The AirVisual app, whose data indicated that Hanoi has at times topped its list of 90 major global cities suffering from air pollution, has been restored for download on Google Play and Apple’s App Store in Vietnam.
|A screenshot of the AirVisual app on October 9. The air quality monitoring app is available for download again in Vietnam after being suspended in the face of a barrage of criticism from social media users|
AirVisual said in a statement today, October 9, that amid periods of heightened pollution in recent weeks, the Vietnamese capital city at times appeared and even topped the AirVisual Major City Ranking, which is a live, hourly ranking of 90 major cities.
On October 6, a coordinated online attack disparaged AirVisual’s data reporting services and credibility, based on a misunderstanding of how AirVisual collects and reports its data, particularly with regard to what the Major City Ranking represents.
“Due in no small part to the huge reaction AirVisual has received from thousands of Vietnamese who have expressed support for our data, our community and our mission to raise awareness of air pollution around the world, the AirVisual App is available again in Vietnam,” said the company.
It added, “Not only has this support been instrumental in allowing AirVisual services to resume in the country, but it has further demonstrated the overwhelming strength and resolve of the community in Vietnam to raise awareness on the environment and to tackle the air pollution problem.”
AirVisual noted that efforts to suppress open and free air pollution data, rather than address the emission sources that have created the problem, are misguided and have negative health and environmental implications.
In addition to Major City Ranking list being limited to only 90 major cities, the ranking is live and updates several times per hour.
“When a city tops the list, this is not to say that that city has the worst air quality in the world, ever measured, but rather that it has the worst air quality during that hour among the 90 ranked cities,” reported AirVisual.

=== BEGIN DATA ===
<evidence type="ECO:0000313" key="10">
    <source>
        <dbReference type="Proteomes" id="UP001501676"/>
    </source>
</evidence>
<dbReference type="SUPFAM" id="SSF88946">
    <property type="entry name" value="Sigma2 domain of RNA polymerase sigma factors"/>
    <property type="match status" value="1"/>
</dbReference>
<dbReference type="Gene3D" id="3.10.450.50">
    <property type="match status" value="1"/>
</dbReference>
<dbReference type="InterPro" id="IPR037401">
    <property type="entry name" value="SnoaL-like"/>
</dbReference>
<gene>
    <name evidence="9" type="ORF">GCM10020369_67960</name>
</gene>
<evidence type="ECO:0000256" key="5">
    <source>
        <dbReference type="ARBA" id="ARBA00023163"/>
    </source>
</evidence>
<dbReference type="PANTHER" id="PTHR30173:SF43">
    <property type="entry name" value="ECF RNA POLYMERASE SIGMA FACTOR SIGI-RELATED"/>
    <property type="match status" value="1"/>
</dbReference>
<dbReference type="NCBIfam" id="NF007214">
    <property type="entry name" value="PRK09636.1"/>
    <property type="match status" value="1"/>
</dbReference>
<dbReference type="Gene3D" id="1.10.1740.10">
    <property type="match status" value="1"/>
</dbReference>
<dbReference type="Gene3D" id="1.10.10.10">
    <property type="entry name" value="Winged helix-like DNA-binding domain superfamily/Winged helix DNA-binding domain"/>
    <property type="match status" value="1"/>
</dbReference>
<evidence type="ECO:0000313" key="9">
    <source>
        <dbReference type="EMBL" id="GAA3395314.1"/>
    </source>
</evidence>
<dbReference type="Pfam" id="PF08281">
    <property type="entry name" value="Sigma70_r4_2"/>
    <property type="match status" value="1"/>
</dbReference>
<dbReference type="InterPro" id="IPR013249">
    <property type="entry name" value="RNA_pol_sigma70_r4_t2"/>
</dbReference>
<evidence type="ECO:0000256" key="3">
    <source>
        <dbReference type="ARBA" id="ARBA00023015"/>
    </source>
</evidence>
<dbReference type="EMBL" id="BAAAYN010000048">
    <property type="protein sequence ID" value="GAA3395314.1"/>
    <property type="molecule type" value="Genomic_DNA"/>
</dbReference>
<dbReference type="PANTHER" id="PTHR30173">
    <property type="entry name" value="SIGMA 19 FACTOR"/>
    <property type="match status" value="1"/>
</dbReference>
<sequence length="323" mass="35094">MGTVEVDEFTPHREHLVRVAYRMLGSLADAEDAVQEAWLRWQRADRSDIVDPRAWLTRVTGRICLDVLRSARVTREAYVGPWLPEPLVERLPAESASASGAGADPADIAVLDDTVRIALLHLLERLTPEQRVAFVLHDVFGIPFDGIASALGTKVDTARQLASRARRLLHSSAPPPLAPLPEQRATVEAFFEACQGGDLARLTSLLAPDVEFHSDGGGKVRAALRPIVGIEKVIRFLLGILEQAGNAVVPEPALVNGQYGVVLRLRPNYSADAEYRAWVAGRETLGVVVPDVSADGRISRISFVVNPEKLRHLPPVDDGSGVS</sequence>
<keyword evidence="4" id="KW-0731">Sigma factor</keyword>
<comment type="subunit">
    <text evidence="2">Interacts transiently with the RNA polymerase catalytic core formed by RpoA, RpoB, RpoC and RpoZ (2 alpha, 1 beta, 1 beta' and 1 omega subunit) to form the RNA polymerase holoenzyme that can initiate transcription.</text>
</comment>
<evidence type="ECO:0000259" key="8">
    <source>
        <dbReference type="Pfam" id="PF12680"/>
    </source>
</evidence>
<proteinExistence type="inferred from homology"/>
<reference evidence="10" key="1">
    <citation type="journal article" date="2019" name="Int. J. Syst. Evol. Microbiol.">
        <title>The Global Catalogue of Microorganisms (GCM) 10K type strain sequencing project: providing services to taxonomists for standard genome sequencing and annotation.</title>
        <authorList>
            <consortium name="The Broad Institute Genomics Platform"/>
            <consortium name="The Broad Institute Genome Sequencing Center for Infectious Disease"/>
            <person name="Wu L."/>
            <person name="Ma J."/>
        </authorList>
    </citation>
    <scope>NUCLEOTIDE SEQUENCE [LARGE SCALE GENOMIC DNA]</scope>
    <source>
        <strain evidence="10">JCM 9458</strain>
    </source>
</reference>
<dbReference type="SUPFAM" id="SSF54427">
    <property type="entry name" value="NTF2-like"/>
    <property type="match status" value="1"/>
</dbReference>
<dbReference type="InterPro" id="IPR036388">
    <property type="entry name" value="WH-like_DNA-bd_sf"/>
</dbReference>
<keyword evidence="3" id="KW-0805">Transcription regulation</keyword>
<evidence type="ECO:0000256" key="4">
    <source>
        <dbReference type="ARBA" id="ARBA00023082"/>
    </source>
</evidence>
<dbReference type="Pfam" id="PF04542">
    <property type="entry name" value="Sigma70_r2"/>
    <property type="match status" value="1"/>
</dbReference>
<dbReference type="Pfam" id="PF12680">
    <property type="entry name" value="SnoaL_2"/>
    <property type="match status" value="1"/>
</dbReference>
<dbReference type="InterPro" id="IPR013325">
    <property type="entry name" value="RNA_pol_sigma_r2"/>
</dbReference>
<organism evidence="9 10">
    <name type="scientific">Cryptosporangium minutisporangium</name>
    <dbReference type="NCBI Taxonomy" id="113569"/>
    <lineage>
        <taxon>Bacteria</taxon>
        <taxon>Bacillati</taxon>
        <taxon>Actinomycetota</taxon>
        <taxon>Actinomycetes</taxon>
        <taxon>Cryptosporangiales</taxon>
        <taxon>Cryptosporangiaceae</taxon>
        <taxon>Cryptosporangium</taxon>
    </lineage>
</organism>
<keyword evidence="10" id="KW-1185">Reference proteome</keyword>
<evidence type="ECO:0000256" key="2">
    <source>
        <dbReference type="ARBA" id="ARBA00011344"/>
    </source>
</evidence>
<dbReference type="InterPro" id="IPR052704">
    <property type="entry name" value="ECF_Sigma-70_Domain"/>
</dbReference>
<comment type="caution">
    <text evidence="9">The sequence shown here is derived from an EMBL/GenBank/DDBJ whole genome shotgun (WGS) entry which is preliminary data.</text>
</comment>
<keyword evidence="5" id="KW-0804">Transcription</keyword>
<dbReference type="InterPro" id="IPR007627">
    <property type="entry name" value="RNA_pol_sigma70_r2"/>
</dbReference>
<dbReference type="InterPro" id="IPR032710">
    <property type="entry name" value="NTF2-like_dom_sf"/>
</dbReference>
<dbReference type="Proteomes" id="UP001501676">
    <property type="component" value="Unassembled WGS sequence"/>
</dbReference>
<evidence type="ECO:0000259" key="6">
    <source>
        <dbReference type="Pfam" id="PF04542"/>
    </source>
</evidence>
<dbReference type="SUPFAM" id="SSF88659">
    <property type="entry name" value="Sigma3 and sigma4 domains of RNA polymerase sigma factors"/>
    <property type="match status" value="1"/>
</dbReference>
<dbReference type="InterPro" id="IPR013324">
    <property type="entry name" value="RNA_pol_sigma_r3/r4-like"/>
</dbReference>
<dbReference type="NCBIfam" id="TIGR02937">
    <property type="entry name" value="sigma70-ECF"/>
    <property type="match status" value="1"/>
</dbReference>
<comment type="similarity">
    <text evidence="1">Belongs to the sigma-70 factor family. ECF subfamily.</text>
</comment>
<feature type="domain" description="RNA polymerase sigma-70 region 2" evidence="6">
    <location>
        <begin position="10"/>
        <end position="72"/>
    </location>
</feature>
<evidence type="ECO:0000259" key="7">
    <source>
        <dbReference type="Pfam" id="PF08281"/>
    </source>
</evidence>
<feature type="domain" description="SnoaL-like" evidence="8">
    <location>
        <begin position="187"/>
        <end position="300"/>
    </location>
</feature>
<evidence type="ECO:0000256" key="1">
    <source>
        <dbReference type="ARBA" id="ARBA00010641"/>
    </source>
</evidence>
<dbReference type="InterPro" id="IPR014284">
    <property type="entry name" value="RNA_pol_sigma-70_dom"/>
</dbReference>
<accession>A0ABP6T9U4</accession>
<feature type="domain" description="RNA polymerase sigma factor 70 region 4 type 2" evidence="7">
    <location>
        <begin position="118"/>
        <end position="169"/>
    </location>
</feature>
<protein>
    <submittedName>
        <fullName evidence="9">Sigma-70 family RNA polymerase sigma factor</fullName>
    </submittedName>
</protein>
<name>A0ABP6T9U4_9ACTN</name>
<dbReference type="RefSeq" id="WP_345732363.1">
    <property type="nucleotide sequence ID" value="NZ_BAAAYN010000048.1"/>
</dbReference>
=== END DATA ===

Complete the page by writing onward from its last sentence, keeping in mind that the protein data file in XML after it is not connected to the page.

On Tuesday, Vu Khac Ngoc, an online chemistry teacher with almost 350,000 Facebook followers, apologized to AirVisual for his now-deleted misleading post that resulted in the coordinated attack on the independent online air quality index monitor.
Last weekend, he accused AirVisual of having manipulated its data to sell air purifiers made by its holding company, IQair, a Swiss-based air quality technology company.
He did not offer any evidence to back up his claims, but the post – which indicated that the AirVisual ranking would harm tourism to Vietnam and urged people to leave negative reviews of the app – quickly received thousands of shares and likes.
Since then, AirVisual received abusive and threatening messages posted on its Facebook page and on the Apple Store and Google Play. Consequently, the AirVisual app and Facebook page were temporarily inaccessible in Vietnam. SGT
Before "disappearing" from App Store and Play Store stores in Vietnam, AirVisual was the most downloaded air quality monitoring app in the country last week.
A separate annual world ranking elaborated by IQAir (owner of AirVisual) in partnership with Greenpeace in March showed that Hanoi was not in the world’s top 200 most polluted cities last year.